2017 was a remarkable year for Canadian exporters with 8% export growth, led by massive gains in the commodity space. The energy sector had the greatest impact on the value of Canada’s merchandise exports in 2017. Standing at CAD 77 billion and forecast to grow by an astounding 31%, energy is the key driver of overall export growth for Canada. Total export growth including energy stands at 8% in 2017. While Alberta will experience the bulk of this growth, Newfoundland and Labrador will also reap the benefits of the Hebron project producing first oil.
Canada’s energy-producing provinces are benefiting from an oil price rebound and price stabilization well above levels seen in early 2016. Production is resuming and increasing as projects initiated before the collapse in oil prices come onstream. Overall the Canadian energy industry is looking up.
In Alberta, there is a strong recovery in oil exports from a year ago when wildfires curtailed output. Newfoundland and Labrador will also see double-digit export growth as the offshore Hebron oil platform are expected to begin operations at the end of 2017 and Vale’s Long Harbour processing facility begin ramping up production.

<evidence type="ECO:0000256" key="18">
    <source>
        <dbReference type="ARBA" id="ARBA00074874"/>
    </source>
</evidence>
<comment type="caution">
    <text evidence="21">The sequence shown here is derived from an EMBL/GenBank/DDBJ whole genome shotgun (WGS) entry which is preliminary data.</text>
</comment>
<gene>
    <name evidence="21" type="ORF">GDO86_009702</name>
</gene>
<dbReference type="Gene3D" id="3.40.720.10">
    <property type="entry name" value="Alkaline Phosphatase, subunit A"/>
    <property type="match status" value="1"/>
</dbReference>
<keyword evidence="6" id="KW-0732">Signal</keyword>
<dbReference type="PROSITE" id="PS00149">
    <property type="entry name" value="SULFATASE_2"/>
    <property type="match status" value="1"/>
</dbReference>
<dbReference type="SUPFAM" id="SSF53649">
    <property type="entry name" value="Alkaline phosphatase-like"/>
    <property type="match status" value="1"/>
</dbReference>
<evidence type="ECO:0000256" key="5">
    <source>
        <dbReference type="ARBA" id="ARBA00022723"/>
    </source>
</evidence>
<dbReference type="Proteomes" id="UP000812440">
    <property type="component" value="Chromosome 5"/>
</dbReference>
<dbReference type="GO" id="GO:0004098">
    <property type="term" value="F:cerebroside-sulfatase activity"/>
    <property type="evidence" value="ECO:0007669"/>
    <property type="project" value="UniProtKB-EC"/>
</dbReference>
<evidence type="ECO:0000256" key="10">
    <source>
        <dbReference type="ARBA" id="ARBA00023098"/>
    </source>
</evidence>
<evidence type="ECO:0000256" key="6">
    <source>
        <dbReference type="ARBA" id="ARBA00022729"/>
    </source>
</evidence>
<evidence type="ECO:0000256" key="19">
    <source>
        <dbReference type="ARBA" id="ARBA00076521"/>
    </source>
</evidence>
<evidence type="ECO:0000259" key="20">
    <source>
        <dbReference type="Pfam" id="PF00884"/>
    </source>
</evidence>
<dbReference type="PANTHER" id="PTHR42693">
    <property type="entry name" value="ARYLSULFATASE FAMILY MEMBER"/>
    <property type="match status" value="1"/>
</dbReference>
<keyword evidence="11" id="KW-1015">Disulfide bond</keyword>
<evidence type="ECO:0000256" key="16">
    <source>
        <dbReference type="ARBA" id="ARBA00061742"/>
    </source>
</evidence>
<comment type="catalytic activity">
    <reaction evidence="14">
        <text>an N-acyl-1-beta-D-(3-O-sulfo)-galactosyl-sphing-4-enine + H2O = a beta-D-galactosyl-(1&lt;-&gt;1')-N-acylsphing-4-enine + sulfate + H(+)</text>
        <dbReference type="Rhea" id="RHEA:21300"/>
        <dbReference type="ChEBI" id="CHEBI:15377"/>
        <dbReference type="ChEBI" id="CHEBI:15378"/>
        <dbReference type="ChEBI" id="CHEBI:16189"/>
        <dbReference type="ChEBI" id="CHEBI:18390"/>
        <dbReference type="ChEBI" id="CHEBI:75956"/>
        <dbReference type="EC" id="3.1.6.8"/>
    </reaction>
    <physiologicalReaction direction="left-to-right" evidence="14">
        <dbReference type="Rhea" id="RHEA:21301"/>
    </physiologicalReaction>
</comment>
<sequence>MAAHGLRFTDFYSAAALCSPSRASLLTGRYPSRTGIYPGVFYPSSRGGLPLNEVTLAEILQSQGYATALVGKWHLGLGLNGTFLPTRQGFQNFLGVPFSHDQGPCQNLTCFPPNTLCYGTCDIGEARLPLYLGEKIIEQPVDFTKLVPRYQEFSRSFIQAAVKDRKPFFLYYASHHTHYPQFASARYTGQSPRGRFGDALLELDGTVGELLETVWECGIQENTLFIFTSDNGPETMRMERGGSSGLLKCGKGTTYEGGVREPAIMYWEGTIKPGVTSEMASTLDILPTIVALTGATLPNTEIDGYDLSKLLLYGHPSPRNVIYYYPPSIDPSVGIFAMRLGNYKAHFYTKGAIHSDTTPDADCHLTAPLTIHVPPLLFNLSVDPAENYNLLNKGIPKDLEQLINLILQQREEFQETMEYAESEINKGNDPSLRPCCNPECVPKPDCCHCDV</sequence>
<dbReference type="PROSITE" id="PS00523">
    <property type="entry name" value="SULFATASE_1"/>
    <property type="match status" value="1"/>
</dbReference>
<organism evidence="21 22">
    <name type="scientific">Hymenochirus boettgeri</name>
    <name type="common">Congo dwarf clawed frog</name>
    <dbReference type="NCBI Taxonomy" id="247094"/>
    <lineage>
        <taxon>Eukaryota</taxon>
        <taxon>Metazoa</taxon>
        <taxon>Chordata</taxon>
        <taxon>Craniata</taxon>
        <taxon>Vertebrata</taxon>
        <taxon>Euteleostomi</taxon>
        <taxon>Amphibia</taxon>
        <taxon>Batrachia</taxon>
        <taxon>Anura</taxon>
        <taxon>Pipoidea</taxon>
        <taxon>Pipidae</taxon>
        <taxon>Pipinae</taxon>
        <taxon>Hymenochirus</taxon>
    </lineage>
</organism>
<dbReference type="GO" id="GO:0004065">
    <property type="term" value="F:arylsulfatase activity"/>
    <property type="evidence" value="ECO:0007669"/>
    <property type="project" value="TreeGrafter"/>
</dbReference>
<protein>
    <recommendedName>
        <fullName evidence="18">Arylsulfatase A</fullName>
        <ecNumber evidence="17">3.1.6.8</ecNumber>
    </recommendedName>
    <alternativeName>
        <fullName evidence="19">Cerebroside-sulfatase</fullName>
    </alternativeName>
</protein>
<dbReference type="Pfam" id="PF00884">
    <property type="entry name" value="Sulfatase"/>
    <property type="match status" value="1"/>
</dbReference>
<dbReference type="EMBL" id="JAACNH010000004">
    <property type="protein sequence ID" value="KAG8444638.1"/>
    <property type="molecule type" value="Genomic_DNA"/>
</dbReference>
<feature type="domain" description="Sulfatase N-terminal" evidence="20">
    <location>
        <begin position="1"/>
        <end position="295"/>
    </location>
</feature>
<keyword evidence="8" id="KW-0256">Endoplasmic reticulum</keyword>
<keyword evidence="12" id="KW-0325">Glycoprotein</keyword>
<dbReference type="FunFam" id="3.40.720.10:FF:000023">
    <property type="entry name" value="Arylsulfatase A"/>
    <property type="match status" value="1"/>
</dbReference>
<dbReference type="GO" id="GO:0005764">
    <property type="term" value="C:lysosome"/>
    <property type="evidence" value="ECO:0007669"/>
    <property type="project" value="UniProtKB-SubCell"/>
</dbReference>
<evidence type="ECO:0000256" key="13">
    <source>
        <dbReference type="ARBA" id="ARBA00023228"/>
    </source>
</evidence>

Here at The OGM, I had the privilege of interviewing the esteemed export expert, Peter Hall. Peter joined Export Development Canada (EDC) in 2004 and brings with him over 25 years of experience in economic analysis and forecasting. Peter is responsible for overseeing EDC’s economic analysis, country risk assessment, and corporate research groups. In addition to preparing strategic advice for senior management at EDC. Peter confirms that the climate for exports is on the rise and Canadian companies should be aligned with globalization and export returns.
The OGM: What do you expect in terms of export and growth in 2017/18?
Peter Hall: We are still benefitting in 2017 from the rebound of commodity prices in the energy sector. They hit their floor in January of 2016 and have made their way up from there. There are a lot of things that don’t happen instantly when something like that occurs. Average pricing is really a big factor in terms of the double-digit increases we see in 2017.
Carrying forward, what we see next year, is projects that were on hold during this period were not actually cancelled. That’s the kind of thing that can happen when you get a major shake-up in oil prices like we had. Because those who are assessing projects are asking what is viable and what can be done, typically what we see happening is parties get around the table and look at contract prices and declare that there’s no way to make it work. That crisis kicks off a different conversation. Those who were depending on income streams from energy contracts find room to rewrite those contracts, making concessions and ultimately making the project work, because it’s a case of either doing some business or no business at all.